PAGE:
Ray Roberts, a data scientist who has lived in the city about a decade, said he and other Black residents face very different rules when dealing with police than white residents do.

“If you’re a white guy, a firefighter with an open (alcohol) container and gun in your car and you get pulled over, you get dropped off at the firehouse,” said Roberts, 38. “If you’re Black, that might be the end of your life — you get shot or you might face 20 (years in prison).”

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Tensions simmered Thursday as a number of businesses remained boarded up and some motorists shouted at law enforcement driving around Kenosha.

“The police here are terrible and they treat Black people awful,” said Jacob Conway, a 22-year-old white Kenosha resident who said he has joined protests every night since the shooting. “They harass them, and everything.”

At least four people have been fatally shot by Kenosha police since 2003. One — Bobby Sherrod — was Black. He was shot in 2005 by an officer who believed Sherrod had just broken the neck of Sherrod’s 5-year-old son. A prosecutor deemed the shooting justified.

Kenosha saw a peaceful protest several days after Floyd’s death in May after a white Minneapolis police officer pressed a knee into Floyd’s neck for several minutes as the handcuffed Black man pleaded for air. A late June Back the Blue rally in Kenosha that was organized to show support for law enforcement was disrupted by anti-police brutality protesters. One protester was tackled to the ground. No arrests or injuries were reported.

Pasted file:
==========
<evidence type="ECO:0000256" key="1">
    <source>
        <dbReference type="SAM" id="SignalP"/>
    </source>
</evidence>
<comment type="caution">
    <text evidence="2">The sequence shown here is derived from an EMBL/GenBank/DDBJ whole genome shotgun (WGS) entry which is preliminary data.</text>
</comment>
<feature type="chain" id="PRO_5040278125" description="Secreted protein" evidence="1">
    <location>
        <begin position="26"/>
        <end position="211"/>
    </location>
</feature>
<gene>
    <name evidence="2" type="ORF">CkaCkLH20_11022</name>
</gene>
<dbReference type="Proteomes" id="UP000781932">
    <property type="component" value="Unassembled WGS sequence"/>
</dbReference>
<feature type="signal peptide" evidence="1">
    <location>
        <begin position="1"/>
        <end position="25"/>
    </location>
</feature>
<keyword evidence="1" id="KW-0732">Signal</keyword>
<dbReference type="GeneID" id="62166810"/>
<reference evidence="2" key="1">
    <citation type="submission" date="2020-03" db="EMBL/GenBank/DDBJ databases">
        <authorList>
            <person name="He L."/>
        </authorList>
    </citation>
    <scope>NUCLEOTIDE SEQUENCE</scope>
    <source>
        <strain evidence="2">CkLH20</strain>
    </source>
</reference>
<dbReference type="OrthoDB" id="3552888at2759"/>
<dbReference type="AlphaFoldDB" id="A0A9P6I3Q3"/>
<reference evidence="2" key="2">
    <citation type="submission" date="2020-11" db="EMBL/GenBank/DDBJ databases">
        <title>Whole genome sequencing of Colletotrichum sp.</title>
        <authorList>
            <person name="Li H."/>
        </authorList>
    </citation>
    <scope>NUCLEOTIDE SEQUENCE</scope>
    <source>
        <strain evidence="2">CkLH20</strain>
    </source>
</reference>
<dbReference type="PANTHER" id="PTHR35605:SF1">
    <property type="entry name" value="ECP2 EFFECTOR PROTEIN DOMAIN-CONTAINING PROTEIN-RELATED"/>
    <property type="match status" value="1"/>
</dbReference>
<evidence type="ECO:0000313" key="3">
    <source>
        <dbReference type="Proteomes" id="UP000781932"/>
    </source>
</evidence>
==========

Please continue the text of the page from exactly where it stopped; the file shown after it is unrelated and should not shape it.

Davis, with the NAACP, said officers need better training on how to deescalate encounters like the one with Blake, who refused officers’ commands to stop before opening his SUV’s door and reaching inside. Officers had responded to a report of a domestic dispute when they encountered Blake. Authorities have not said whether Blake was part of the dispute.

“When emotions are running that high, who talks to you?” said Davis, 66. “It’s going to take a lot for you to calm yourself down and that’s where the police — we feel — should have taken the opportunity to help Mr. Blake.”

The area where Blake was shot is the dividing line between a historically white neighborhood and a historically black neighborhood.

Wide disparities in income between white and Black residents of Kenosha, Minneapolis, Milwaukee, Chicago and other major metropolitan areas in the Midwest have helped create “underlying frustration and anger in the minority communities in these cities,” said Don Grimes, an economics specialist at the University of Michigan.

Yet some elected officials and professionals in Kenosha either believe racial discrimination doesn’t exist in the area or refuse to openly acknowledge it, said Roberts, who spent three years in the Coast Guard and six years in the Army where he served in Afghanistan.

“It’s gotta get worse before it gets better,” he said. “I think some of this has to happen. There’s so much fakeness going on.

“There are casualties in war, and that’s what’s going on now.”

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Williams reported from West Bloomfield, Michigan.